How to Choose Between External or Internal Recruitment

Recruiting from among your current workforce offers many advan­tages. Seeing your employees at work on a day-to-day basis will enable you to evaluate their particular strengths and weaknesses accurately and choose the most suitable person for the position. The selected employee, with experience of company policies and practices, should find it relatively easy to adjust and quickly settle into his new role. Minimal time, effort and money will need to be spent on induction and training. Knowing that the company recruits from within ought to please and motivate all your staff. They will feel important and highly valued since it appears that you immediately turn to them whenever a vacancy occurs. Their work rate and performance should improve as well as they will realize that increasing job opportunities are available to them if they are industrious and successful at their jobs.

There can be disadvantages with internal recruitment, however. Too often, an employee is transferred or promoted simply because he is next in line for the post. Although he could have many admirable qualities, this does not necessarily mean he is the right choice for this position. His specific skills, knowledge and experience, however extensive they may be, might not match those listed so precisely on your employee specification. Unsuited to the job and unable to meet its demands, his work and morale (and those of the employees around him) will suffer. Lateness, unauthorized absences and conflict between him and his fellow workers could occur.

Even if an employee is perfect for the job – perhaps he was originally taken on with a view to filling the post in due course – he should still have to apply and progress through a complete recruitment process along with other internal applicants. Automatic promotion, without reference to or consideration of other interested employees, might create anger and frustration among those who believe they could handle the job and would have liked to have applied for it.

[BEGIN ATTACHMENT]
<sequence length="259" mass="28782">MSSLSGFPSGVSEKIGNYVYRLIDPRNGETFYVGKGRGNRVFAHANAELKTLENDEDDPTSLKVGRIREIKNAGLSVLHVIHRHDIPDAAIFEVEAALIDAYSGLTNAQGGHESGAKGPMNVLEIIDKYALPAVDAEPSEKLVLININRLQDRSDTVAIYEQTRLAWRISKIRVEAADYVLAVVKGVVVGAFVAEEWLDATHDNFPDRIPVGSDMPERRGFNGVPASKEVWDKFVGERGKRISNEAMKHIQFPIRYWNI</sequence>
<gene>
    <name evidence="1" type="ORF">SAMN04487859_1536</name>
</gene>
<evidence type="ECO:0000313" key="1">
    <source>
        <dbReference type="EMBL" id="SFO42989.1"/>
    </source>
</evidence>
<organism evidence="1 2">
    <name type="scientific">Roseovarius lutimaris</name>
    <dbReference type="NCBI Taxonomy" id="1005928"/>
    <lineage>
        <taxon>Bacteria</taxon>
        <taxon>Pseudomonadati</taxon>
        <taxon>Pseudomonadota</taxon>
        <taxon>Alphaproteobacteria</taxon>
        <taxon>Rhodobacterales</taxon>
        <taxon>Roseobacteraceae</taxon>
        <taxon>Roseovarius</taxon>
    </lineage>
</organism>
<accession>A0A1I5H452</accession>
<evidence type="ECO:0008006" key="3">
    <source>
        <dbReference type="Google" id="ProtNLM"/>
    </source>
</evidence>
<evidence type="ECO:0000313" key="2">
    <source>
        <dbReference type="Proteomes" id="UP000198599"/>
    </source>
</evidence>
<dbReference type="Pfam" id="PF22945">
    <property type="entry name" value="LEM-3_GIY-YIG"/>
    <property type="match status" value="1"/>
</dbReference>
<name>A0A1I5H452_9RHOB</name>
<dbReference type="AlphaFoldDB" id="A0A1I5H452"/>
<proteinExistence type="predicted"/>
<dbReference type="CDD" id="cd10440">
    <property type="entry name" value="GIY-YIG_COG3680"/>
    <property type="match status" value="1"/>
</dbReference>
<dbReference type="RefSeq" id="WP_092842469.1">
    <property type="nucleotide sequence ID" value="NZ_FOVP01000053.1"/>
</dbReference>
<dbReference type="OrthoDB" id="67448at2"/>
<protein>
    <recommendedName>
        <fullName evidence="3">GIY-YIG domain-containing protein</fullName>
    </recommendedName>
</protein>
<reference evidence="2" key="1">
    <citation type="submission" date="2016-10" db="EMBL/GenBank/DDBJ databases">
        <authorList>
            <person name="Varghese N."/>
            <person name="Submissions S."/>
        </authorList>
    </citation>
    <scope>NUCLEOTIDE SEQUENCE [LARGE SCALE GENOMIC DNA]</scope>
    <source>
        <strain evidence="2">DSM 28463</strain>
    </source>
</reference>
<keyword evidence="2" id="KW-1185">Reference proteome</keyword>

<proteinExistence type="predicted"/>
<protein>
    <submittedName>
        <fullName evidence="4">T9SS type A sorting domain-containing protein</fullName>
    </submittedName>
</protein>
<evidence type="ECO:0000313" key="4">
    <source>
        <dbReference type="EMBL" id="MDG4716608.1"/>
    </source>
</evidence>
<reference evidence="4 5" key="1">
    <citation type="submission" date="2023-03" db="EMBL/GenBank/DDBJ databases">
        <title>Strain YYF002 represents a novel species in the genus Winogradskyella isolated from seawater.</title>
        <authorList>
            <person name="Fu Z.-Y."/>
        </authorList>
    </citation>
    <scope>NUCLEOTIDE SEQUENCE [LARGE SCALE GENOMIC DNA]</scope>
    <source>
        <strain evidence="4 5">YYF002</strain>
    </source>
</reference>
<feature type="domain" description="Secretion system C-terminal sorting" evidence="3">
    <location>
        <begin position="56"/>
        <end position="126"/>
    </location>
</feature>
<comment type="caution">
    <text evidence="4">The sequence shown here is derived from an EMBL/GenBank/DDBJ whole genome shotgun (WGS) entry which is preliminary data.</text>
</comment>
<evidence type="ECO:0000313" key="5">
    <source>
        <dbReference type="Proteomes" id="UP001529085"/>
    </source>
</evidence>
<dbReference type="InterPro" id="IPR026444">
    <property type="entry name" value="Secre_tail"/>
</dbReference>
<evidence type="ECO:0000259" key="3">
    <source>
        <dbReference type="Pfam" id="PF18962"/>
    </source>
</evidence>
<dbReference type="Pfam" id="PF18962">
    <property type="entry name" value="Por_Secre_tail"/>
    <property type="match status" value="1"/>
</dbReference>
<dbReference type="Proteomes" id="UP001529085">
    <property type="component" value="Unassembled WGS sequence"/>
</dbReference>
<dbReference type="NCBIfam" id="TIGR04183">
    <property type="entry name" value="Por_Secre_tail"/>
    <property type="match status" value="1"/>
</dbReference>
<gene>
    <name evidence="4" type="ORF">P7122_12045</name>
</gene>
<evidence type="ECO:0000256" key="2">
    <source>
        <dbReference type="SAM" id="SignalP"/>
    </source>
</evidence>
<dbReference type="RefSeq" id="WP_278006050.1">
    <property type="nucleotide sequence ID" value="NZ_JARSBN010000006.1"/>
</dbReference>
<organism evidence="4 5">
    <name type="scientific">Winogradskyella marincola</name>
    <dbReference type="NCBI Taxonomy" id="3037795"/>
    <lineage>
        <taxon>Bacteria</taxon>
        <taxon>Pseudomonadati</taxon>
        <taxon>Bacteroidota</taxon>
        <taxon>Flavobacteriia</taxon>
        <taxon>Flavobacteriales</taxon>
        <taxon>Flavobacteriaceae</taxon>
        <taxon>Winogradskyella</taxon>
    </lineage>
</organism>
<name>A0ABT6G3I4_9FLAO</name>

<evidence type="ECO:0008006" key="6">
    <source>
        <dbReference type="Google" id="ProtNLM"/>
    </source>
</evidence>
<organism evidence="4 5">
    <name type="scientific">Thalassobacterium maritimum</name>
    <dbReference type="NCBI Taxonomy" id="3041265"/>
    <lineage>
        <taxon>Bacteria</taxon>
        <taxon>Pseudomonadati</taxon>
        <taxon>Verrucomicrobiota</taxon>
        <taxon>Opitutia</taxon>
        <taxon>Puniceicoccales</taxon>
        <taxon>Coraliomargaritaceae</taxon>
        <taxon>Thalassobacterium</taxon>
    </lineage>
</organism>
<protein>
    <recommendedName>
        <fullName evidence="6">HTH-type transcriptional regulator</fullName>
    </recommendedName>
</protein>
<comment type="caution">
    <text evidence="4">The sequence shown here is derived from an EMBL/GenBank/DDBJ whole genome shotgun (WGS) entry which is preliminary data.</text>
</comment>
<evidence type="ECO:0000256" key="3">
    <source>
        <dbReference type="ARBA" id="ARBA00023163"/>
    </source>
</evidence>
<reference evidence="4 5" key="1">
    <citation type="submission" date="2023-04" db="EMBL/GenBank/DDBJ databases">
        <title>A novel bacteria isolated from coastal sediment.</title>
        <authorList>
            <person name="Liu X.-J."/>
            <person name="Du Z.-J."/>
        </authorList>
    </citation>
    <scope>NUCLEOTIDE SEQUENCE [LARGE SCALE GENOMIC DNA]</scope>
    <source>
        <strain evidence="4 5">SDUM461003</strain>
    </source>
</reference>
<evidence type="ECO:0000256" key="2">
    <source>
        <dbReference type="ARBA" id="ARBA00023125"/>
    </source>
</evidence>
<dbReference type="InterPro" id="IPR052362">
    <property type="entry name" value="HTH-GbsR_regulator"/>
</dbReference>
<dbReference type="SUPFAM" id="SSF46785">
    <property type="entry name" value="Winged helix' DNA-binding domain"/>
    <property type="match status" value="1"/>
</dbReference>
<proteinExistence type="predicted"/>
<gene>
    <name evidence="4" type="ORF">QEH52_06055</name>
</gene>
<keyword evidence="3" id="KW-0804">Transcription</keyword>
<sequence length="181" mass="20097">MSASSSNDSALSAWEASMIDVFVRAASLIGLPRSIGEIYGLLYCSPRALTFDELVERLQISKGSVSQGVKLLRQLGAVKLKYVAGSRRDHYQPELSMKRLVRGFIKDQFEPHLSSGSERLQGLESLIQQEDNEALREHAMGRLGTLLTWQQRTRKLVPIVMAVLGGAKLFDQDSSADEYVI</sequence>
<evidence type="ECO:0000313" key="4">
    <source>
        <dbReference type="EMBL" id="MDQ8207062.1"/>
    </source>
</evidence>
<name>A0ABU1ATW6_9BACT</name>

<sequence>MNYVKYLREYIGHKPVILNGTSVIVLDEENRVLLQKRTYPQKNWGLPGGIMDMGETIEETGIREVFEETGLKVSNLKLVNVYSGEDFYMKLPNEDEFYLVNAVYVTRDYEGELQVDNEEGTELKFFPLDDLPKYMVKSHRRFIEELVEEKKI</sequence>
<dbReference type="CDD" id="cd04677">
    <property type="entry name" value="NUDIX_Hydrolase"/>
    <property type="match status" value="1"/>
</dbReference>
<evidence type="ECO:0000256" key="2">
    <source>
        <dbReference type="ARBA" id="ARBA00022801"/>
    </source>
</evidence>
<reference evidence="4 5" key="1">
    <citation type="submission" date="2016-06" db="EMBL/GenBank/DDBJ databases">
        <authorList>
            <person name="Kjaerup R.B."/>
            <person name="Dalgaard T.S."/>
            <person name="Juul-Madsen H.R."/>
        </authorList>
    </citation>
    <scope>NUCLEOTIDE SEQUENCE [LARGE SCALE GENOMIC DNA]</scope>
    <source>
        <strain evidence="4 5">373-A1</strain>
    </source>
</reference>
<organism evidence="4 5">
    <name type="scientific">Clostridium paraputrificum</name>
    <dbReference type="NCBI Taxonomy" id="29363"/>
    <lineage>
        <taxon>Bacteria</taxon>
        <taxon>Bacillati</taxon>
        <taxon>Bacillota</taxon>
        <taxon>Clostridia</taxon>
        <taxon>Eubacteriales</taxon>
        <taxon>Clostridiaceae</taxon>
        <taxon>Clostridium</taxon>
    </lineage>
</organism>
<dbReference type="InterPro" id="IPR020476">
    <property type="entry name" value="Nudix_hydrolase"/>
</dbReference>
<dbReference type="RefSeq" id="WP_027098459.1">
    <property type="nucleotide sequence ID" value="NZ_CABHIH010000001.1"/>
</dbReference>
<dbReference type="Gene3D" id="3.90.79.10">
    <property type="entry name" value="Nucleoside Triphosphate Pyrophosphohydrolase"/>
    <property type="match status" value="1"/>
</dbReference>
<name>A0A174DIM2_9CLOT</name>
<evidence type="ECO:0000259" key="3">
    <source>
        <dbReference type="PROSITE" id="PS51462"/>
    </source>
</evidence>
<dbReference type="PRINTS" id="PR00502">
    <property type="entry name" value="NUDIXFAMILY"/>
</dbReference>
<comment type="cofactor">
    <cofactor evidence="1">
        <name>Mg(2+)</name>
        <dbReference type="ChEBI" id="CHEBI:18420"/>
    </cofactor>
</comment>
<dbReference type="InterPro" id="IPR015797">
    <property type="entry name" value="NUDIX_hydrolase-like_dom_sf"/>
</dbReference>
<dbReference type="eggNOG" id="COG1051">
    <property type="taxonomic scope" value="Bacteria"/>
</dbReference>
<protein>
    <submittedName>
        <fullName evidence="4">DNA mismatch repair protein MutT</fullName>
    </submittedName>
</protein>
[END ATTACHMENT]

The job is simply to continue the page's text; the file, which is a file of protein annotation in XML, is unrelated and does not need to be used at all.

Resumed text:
Constantly recruiting from inside the company can sometimes result in a severe shortage of new ideas and developments. If top posts are always taken by long-serving employees steeped in com­pany traditions and methods, then it is probable that the same attitudes and approaches will forever be adopted towards business matters. In an ever-changing business environment, such a policy could be detrimental, if not fatal.

You should recognize the primary benefit of recruiting from out­side the company’s present workforce. Different backgrounds, fresh thoughts and new opinions can combine with existing experience and knowledge to produce more effective solutions to business issues. Also, of course, there may not be a member of staff capable of doing the job properly. The necessary qualities required just might not exist in any of your employees.

Think about the drawbacks of external recruitment, however. It is invariably a lengthy process, taking far longer than when only internal applicants are being considered. Studying external sources of recruitment, drafting eye-catching, well-phrased advertisements, reading and replying to applications and arranging and conducting interviews and tests cannot be rushed if the right person is to be selected.

In addition, it can prove to be extremely costly to recruit an outsider. Many sources of recruitment are expensive to use. Employ­ing experts to run selection tests also involves considerable financial outlay. The time invested in external recruitment, which could have been spent on other matters, should not be overlooked either.

It is far more difficult to choose a suitable person from external applicants about whom you know little or nothing than from internal applicants whom you know well. Often, you are making a decision merely on the basis of an application form and an interview. A person who writes well or performs well at a face-to-face meeting may not necessarily be able to do the job competently. If you make a mistake, the effects can be traumatic (conflict, ill feeling, resignation or dismissal and so on).

Internal recruitment is generally considered to be better, assuming you’re aware of and can overcome the disadvantages, as it tends to be quicker, cheaper and more reliable. External recruitment may be used if no-one is available internally or new blood needs to be injected into the company.

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About the Author: Marie Mayle is a contributor to the MegaHowTo team, writer, and entrepreneur based in California USA. She holds a degree in Business Administration. She loves to write about business and finance issues and how to tackle them.

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